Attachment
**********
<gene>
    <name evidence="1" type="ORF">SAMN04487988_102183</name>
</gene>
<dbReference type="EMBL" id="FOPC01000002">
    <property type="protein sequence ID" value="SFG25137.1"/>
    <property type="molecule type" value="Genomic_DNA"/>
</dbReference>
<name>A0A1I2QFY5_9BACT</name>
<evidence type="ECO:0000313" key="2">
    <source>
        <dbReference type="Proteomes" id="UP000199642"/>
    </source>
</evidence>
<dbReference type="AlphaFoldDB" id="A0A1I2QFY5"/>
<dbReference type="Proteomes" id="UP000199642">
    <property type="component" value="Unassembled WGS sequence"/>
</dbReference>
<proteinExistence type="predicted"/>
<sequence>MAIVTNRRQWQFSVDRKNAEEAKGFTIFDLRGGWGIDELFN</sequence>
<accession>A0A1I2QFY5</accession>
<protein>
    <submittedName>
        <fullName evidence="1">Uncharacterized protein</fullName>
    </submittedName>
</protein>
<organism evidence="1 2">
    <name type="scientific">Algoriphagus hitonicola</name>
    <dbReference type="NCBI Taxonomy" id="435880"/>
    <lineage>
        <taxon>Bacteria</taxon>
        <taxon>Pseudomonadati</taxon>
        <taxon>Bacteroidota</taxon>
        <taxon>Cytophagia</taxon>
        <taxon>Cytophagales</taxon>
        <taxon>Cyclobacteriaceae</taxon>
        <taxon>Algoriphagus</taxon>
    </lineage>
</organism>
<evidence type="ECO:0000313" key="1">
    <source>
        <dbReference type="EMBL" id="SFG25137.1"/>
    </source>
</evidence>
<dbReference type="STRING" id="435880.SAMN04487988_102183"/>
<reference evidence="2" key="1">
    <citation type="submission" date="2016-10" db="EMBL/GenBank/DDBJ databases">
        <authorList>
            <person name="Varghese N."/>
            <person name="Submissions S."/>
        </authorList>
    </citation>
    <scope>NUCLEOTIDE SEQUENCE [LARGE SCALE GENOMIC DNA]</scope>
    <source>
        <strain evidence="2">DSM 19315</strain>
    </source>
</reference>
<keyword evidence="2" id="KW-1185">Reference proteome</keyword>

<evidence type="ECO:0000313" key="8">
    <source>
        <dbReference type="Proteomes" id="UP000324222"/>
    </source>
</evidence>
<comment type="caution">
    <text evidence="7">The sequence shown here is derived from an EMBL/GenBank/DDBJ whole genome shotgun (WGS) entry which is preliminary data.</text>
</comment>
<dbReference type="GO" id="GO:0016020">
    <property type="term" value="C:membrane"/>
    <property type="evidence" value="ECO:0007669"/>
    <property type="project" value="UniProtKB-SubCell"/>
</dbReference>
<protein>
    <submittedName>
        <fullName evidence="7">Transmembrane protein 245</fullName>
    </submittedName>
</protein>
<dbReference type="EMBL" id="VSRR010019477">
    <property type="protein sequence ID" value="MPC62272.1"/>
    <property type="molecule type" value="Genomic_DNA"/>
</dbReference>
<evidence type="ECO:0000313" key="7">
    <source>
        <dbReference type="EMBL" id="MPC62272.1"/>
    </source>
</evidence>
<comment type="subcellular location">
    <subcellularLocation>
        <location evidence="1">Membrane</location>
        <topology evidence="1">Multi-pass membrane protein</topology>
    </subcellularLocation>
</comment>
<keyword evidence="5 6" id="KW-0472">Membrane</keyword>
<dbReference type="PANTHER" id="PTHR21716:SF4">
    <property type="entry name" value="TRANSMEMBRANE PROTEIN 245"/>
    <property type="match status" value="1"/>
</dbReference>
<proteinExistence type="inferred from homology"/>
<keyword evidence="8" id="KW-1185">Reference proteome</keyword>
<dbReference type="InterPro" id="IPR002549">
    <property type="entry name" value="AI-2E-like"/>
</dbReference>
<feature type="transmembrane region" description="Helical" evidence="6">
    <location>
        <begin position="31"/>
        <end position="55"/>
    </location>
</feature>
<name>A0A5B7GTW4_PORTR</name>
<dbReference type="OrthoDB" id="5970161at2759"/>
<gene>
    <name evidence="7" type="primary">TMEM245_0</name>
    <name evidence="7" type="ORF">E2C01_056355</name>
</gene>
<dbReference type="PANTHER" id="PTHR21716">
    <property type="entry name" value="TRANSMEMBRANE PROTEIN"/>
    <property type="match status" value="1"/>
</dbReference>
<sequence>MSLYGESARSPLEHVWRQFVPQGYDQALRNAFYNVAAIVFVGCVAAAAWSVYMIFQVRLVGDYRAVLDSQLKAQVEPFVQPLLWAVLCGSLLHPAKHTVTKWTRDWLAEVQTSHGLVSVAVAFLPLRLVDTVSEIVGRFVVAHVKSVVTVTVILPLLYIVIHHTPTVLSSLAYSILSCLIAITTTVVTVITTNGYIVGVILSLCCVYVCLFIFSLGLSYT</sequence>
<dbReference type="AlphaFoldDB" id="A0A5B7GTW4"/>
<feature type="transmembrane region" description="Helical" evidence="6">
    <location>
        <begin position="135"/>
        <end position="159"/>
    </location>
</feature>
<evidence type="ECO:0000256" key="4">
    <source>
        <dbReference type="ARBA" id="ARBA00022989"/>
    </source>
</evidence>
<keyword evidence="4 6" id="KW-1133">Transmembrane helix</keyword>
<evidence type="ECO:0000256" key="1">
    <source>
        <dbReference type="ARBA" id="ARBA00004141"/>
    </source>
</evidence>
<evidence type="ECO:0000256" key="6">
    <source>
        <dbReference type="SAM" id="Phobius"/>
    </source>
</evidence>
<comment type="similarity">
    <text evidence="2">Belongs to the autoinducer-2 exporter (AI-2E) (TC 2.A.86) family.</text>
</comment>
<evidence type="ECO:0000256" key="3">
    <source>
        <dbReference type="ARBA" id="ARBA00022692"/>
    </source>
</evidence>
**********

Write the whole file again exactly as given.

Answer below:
<gene>
    <name evidence="1" type="ORF">SAMN04487988_102183</name>
</gene>
<dbReference type="EMBL" id="FOPC01000002">
    <property type="protein sequence ID" value="SFG25137.1"/>
    <property type="molecule type" value="Genomic_DNA"/>
</dbReference>
<name>A0A1I2QFY5_9BACT</name>
<evidence type="ECO:0000313" key="2">
    <source>
        <dbReference type="Proteomes" id="UP000199642"/>
    </source>
</evidence>
<dbReference type="AlphaFoldDB" id="A0A1I2QFY5"/>
<dbReference type="Proteomes" id="UP000199642">
    <property type="component" value="Unassembled WGS sequence"/>
</dbReference>
<proteinExistence type="predicted"/>
<sequence>MAIVTNRRQWQFSVDRKNAEEAKGFTIFDLRGGWGIDELFN</sequence>
<accession>A0A1I2QFY5</accession>
<protein>
    <submittedName>
        <fullName evidence="1">Uncharacterized protein</fullName>
    </submittedName>
</protein>
<organism evidence="1 2">
    <name type="scientific">Algoriphagus hitonicola</name>
    <dbReference type="NCBI Taxonomy" id="435880"/>
    <lineage>
        <taxon>Bacteria</taxon>
        <taxon>Pseudomonadati</taxon>
        <taxon>Bacteroidota</taxon>
        <taxon>Cytophagia</taxon>
        <taxon>Cytophagales</taxon>
        <taxon>Cyclobacteriaceae</taxon>
        <taxon>Algoriphagus</taxon>
    </lineage>
</organism>
<evidence type="ECO:0000313" key="1">
    <source>
        <dbReference type="EMBL" id="SFG25137.1"/>
    </source>
</evidence>
<dbReference type="STRING" id="435880.SAMN04487988_102183"/>
<reference evidence="2" key="1">
    <citation type="submission" date="2016-10" db="EMBL/GenBank/DDBJ databases">
        <authorList>
            <person name="Varghese N."/>
            <person name="Submissions S."/>
        </authorList>
    </citation>
    <scope>NUCLEOTIDE SEQUENCE [LARGE SCALE GENOMIC DNA]</scope>
    <source>
        <strain evidence="2">DSM 19315</strain>
    </source>
</reference>
<keyword evidence="2" id="KW-1185">Reference proteome</keyword>

<evidence type="ECO:0000313" key="8">
    <source>
        <dbReference type="Proteomes" id="UP000324222"/>
    </source>
</evidence>
<comment type="caution">
    <text evidence="7">The sequence shown here is derived from an EMBL/GenBank/DDBJ whole genome shotgun (WGS) entry which is preliminary data.</text>
</comment>
<dbReference type="GO" id="GO:0016020">
    <property type="term" value="C:membrane"/>
    <property type="evidence" value="ECO:0007669"/>
    <property type="project" value="UniProtKB-SubCell"/>
</dbReference>
<protein>
    <submittedName>
        <fullName evidence="7">Transmembrane protein 245</fullName>
    </submittedName>
</protein>
<dbReference type="EMBL" id="VSRR010019477">
    <property type="protein sequence ID" value="MPC62272.1"/>
    <property type="molecule type" value="Genomic_DNA"/>
</dbReference>
<evidence type="ECO:0000313" key="7">
    <source>
        <dbReference type="EMBL" id="MPC62272.1"/>
    </source>
</evidence>
<comment type="subcellular location">
    <subcellularLocation>
        <location evidence="1">Membrane</location>
        <topology evidence="1">Multi-pass membrane protein</topology>
    </subcellularLocation>
</comment>
<keyword evidence="5 6" id="KW-0472">Membrane</keyword>
<dbReference type="PANTHER" id="PTHR21716:SF4">
    <property type="entry name" value="TRANSMEMBRANE PROTEIN 245"/>
    <property type="match status" value="1"/>
</dbReference>
<proteinExistence type="inferred from homology"/>
<keyword evidence="8" id="KW-1185">Reference proteome</keyword>
<dbReference type="InterPro" id="IPR002549">
    <property type="entry name" value="AI-2E-like"/>
</dbReference>
<feature type="transmembrane region" description="Helical" evidence="6">
    <location>
        <begin position="31"/>
        <end position="55"/>
    </location>
</feature>
<name>A0A5B7GTW4_PORTR</name>
<dbReference type="OrthoDB" id="5970161at2759"/>
<gene>
    <name evidence="7" type="primary">TMEM245_0</name>
    <name evidence="7" type="ORF">E2C01_056355</name>
</gene>
<dbReference type="PANTHER" id="PTHR21716">
    <property type="entry name" value="TRANSMEMBRANE PROTEIN"/>
    <property type="match status" value="1"/>
</dbReference>
<sequence>MSLYGESARSPLEHVWRQFVPQGYDQALRNAFYNVAAIVFVGCVAAAAWSVYMIFQVRLVGDYRAVLDSQLKAQVEPFVQPLLWAVLCGSLLHPAKHTVTKWTRDWLAEVQTSHGLVSVAVAFLPLRLVDTVSEIVGRFVVAHVKSVVTVTVILPLLYIVIHHTPTVLSSLAYSILSCLIAITTTVVTVITTNGYIVGVILSLCCVYVCLFIFSLGLSYT</sequence>
<dbReference type="AlphaFoldDB" id="A0A5B7GTW4"/>
<feature type="transmembrane region" description="Helical" evidence="6">
    <location>
        <begin position="135"/>
        <end position="159"/>
    </location>
</feature>
<evidence type="ECO:0000256" key="4">
    <source>
        <dbReference type="ARBA" id="ARBA00022989"/>
    </source>
</evidence>
<keyword evidence="4 6" id="KW-1133">Transmembrane helix</keyword>
<evidence type="ECO:0000256" key="1">
    <source>
        <dbReference type="ARBA" id="ARBA00004141"/>
    </source>
</evidence>
<evidence type="ECO:0000256" key="6">
    <source>
        <dbReference type="SAM" id="Phobius"/>
    </source>
</evidence>
<comment type="similarity">
    <text evidence="2">Belongs to the autoinducer-2 exporter (AI-2E) (TC 2.A.86) family.</text>
</comment>
<evidence type="ECO:0000256" key="3">
    <source>
        <dbReference type="ARBA" id="ARBA00022692"/>
    </source>
</evidence>